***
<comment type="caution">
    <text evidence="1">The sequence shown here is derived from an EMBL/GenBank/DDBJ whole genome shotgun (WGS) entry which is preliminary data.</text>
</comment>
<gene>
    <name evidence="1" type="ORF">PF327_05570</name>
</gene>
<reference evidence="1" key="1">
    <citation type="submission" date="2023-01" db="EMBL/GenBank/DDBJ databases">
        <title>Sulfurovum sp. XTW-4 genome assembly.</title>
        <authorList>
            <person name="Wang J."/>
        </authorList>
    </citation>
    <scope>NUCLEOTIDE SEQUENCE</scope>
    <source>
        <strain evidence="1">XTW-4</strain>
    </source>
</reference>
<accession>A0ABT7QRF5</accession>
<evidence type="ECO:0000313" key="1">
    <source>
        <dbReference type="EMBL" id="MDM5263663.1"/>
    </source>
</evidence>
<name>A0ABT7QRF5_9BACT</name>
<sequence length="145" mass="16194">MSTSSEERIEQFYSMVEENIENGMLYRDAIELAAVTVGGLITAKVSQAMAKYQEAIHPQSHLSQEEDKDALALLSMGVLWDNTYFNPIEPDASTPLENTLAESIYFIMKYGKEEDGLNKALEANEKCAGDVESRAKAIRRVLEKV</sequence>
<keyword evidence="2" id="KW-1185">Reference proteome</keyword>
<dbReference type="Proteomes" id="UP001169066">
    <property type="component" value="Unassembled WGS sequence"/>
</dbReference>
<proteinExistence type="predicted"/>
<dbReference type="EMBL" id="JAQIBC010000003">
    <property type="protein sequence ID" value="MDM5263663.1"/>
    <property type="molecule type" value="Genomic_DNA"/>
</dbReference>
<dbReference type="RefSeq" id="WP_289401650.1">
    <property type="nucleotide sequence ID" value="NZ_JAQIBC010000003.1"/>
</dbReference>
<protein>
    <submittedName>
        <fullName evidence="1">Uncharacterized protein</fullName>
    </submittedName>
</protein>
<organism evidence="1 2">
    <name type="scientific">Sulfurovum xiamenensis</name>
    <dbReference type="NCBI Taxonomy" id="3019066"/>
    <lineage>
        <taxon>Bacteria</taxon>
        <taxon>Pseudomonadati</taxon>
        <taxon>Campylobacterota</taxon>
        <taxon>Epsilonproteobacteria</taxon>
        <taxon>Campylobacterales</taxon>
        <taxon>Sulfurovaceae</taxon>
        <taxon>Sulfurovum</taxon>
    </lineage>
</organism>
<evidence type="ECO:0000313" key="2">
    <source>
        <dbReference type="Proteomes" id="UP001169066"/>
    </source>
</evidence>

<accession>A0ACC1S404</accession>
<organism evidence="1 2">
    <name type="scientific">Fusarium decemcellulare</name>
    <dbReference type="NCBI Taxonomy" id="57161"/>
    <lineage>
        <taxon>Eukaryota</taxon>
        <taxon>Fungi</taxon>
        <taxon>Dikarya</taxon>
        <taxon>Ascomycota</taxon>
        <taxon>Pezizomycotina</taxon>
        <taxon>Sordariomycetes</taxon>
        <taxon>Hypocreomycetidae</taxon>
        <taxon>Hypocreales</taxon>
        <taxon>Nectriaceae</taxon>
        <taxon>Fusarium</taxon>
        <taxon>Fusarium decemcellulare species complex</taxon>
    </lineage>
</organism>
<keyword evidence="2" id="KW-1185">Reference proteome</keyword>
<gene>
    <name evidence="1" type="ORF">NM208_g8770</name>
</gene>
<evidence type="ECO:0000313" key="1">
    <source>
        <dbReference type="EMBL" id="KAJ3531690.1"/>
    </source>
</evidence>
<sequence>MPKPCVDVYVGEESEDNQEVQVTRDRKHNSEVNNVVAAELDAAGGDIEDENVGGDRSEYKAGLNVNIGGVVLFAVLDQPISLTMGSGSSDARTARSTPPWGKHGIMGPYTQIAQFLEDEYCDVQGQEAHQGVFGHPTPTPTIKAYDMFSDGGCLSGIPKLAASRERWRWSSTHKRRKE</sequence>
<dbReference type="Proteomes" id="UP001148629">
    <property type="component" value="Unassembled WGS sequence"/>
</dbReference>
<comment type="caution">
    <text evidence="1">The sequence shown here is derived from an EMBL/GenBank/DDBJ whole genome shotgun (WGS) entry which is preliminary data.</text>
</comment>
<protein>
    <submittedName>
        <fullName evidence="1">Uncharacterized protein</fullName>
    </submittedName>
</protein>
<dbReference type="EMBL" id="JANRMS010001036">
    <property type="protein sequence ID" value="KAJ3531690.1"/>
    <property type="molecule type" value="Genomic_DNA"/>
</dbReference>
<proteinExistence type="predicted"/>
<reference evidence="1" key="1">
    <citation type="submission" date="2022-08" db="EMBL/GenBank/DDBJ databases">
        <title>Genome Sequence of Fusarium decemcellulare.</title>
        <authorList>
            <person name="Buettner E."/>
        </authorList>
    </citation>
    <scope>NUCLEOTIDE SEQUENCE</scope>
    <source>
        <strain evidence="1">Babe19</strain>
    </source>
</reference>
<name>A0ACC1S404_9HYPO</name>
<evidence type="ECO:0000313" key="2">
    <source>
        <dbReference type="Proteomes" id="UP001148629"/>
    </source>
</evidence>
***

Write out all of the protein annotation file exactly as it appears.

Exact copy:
<comment type="caution">
    <text evidence="1">The sequence shown here is derived from an EMBL/GenBank/DDBJ whole genome shotgun (WGS) entry which is preliminary data.</text>
</comment>
<gene>
    <name evidence="1" type="ORF">PF327_05570</name>
</gene>
<reference evidence="1" key="1">
    <citation type="submission" date="2023-01" db="EMBL/GenBank/DDBJ databases">
        <title>Sulfurovum sp. XTW-4 genome assembly.</title>
        <authorList>
            <person name="Wang J."/>
        </authorList>
    </citation>
    <scope>NUCLEOTIDE SEQUENCE</scope>
    <source>
        <strain evidence="1">XTW-4</strain>
    </source>
</reference>
<accession>A0ABT7QRF5</accession>
<evidence type="ECO:0000313" key="1">
    <source>
        <dbReference type="EMBL" id="MDM5263663.1"/>
    </source>
</evidence>
<name>A0ABT7QRF5_9BACT</name>
<sequence length="145" mass="16194">MSTSSEERIEQFYSMVEENIENGMLYRDAIELAAVTVGGLITAKVSQAMAKYQEAIHPQSHLSQEEDKDALALLSMGVLWDNTYFNPIEPDASTPLENTLAESIYFIMKYGKEEDGLNKALEANEKCAGDVESRAKAIRRVLEKV</sequence>
<keyword evidence="2" id="KW-1185">Reference proteome</keyword>
<dbReference type="Proteomes" id="UP001169066">
    <property type="component" value="Unassembled WGS sequence"/>
</dbReference>
<proteinExistence type="predicted"/>
<dbReference type="EMBL" id="JAQIBC010000003">
    <property type="protein sequence ID" value="MDM5263663.1"/>
    <property type="molecule type" value="Genomic_DNA"/>
</dbReference>
<dbReference type="RefSeq" id="WP_289401650.1">
    <property type="nucleotide sequence ID" value="NZ_JAQIBC010000003.1"/>
</dbReference>
<protein>
    <submittedName>
        <fullName evidence="1">Uncharacterized protein</fullName>
    </submittedName>
</protein>
<organism evidence="1 2">
    <name type="scientific">Sulfurovum xiamenensis</name>
    <dbReference type="NCBI Taxonomy" id="3019066"/>
    <lineage>
        <taxon>Bacteria</taxon>
        <taxon>Pseudomonadati</taxon>
        <taxon>Campylobacterota</taxon>
        <taxon>Epsilonproteobacteria</taxon>
        <taxon>Campylobacterales</taxon>
        <taxon>Sulfurovaceae</taxon>
        <taxon>Sulfurovum</taxon>
    </lineage>
</organism>
<evidence type="ECO:0000313" key="2">
    <source>
        <dbReference type="Proteomes" id="UP001169066"/>
    </source>
</evidence>

<accession>A0ACC1S404</accession>
<organism evidence="1 2">
    <name type="scientific">Fusarium decemcellulare</name>
    <dbReference type="NCBI Taxonomy" id="57161"/>
    <lineage>
        <taxon>Eukaryota</taxon>
        <taxon>Fungi</taxon>
        <taxon>Dikarya</taxon>
        <taxon>Ascomycota</taxon>
        <taxon>Pezizomycotina</taxon>
        <taxon>Sordariomycetes</taxon>
        <taxon>Hypocreomycetidae</taxon>
        <taxon>Hypocreales</taxon>
        <taxon>Nectriaceae</taxon>
        <taxon>Fusarium</taxon>
        <taxon>Fusarium decemcellulare species complex</taxon>
    </lineage>
</organism>
<keyword evidence="2" id="KW-1185">Reference proteome</keyword>
<gene>
    <name evidence="1" type="ORF">NM208_g8770</name>
</gene>
<evidence type="ECO:0000313" key="1">
    <source>
        <dbReference type="EMBL" id="KAJ3531690.1"/>
    </source>
</evidence>
<sequence>MPKPCVDVYVGEESEDNQEVQVTRDRKHNSEVNNVVAAELDAAGGDIEDENVGGDRSEYKAGLNVNIGGVVLFAVLDQPISLTMGSGSSDARTARSTPPWGKHGIMGPYTQIAQFLEDEYCDVQGQEAHQGVFGHPTPTPTIKAYDMFSDGGCLSGIPKLAASRERWRWSSTHKRRKE</sequence>
<dbReference type="Proteomes" id="UP001148629">
    <property type="component" value="Unassembled WGS sequence"/>
</dbReference>
<comment type="caution">
    <text evidence="1">The sequence shown here is derived from an EMBL/GenBank/DDBJ whole genome shotgun (WGS) entry which is preliminary data.</text>
</comment>
<protein>
    <submittedName>
        <fullName evidence="1">Uncharacterized protein</fullName>
    </submittedName>
</protein>
<dbReference type="EMBL" id="JANRMS010001036">
    <property type="protein sequence ID" value="KAJ3531690.1"/>
    <property type="molecule type" value="Genomic_DNA"/>
</dbReference>
<proteinExistence type="predicted"/>
<reference evidence="1" key="1">
    <citation type="submission" date="2022-08" db="EMBL/GenBank/DDBJ databases">
        <title>Genome Sequence of Fusarium decemcellulare.</title>
        <authorList>
            <person name="Buettner E."/>
        </authorList>
    </citation>
    <scope>NUCLEOTIDE SEQUENCE</scope>
    <source>
        <strain evidence="1">Babe19</strain>
    </source>
</reference>
<name>A0ACC1S404_9HYPO</name>
<evidence type="ECO:0000313" key="2">
    <source>
        <dbReference type="Proteomes" id="UP001148629"/>
    </source>
</evidence>